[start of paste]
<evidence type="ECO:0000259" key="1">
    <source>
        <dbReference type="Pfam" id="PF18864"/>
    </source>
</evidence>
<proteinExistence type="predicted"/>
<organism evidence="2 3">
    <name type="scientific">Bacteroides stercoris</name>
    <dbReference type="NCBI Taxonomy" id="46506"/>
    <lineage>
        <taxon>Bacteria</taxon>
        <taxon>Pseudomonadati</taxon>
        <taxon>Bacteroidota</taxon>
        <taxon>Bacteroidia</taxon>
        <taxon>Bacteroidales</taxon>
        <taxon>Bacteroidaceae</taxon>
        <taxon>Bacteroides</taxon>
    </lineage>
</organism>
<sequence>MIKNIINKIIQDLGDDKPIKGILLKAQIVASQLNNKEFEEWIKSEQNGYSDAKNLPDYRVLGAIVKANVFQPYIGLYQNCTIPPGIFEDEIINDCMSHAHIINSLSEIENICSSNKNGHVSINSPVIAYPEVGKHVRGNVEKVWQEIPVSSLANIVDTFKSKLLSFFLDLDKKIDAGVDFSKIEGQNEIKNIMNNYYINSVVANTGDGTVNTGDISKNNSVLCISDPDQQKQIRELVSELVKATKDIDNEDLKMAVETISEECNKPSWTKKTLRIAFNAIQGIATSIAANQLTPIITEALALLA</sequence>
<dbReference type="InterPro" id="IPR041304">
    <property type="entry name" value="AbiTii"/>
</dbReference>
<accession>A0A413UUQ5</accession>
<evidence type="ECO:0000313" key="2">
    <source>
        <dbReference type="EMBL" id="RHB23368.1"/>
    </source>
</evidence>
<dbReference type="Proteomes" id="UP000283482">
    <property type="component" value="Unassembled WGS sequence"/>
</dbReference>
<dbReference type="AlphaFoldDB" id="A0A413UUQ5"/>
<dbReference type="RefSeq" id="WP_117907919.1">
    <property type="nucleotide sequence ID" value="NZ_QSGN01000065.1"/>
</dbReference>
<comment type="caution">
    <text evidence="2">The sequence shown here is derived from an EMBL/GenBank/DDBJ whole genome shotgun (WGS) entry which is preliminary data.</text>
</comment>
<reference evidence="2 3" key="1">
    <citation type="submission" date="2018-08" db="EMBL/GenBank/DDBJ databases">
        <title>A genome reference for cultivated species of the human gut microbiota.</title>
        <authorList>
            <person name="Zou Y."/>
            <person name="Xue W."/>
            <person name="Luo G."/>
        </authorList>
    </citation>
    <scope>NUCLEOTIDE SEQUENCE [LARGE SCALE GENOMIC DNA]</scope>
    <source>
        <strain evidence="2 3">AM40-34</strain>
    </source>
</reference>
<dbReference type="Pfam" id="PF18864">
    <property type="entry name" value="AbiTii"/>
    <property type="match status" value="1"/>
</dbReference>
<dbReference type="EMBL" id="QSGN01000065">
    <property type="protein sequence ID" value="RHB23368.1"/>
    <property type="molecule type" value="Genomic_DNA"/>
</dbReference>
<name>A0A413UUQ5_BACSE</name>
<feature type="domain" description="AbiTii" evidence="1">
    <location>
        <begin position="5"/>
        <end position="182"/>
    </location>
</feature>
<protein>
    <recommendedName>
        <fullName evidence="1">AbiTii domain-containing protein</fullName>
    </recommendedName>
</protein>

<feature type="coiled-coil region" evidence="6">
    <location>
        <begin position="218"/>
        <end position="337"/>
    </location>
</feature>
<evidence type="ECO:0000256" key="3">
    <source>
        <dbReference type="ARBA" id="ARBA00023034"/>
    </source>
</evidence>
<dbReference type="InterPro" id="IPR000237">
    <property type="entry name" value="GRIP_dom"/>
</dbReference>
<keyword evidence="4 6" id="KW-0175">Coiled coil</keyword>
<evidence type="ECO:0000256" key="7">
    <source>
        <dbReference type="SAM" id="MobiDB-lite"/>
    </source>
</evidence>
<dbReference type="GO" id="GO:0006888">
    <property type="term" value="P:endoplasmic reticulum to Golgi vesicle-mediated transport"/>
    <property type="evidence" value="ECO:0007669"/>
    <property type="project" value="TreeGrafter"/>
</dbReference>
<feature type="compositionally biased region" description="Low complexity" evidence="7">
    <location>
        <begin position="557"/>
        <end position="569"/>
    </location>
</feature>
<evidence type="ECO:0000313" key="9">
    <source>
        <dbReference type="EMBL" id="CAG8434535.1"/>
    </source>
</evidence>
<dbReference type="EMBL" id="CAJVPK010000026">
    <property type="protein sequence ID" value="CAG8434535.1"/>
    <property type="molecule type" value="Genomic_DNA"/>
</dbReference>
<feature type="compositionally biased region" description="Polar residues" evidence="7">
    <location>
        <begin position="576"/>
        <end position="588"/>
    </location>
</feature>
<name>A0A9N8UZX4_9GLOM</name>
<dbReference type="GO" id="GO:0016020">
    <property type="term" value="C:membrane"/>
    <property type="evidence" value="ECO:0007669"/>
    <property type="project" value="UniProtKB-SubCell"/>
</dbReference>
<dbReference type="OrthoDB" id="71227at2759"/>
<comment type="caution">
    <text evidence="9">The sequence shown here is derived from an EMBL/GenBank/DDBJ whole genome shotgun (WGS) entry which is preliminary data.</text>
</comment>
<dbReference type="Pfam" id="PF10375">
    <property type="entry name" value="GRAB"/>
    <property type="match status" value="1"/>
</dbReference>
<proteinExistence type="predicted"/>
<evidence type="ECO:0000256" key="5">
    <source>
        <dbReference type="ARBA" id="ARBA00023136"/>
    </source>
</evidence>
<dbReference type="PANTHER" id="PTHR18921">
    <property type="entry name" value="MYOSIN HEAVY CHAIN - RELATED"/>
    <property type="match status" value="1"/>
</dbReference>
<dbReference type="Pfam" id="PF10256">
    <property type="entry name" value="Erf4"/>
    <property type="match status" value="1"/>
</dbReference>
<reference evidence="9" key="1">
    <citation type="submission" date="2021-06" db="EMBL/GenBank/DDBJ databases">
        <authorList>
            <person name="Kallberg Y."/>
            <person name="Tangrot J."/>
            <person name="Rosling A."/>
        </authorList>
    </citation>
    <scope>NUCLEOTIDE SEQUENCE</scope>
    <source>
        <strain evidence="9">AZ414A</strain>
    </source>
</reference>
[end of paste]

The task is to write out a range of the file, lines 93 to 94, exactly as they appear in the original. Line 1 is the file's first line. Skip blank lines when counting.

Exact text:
</evidence>
<dbReference type="GO" id="GO:0006888">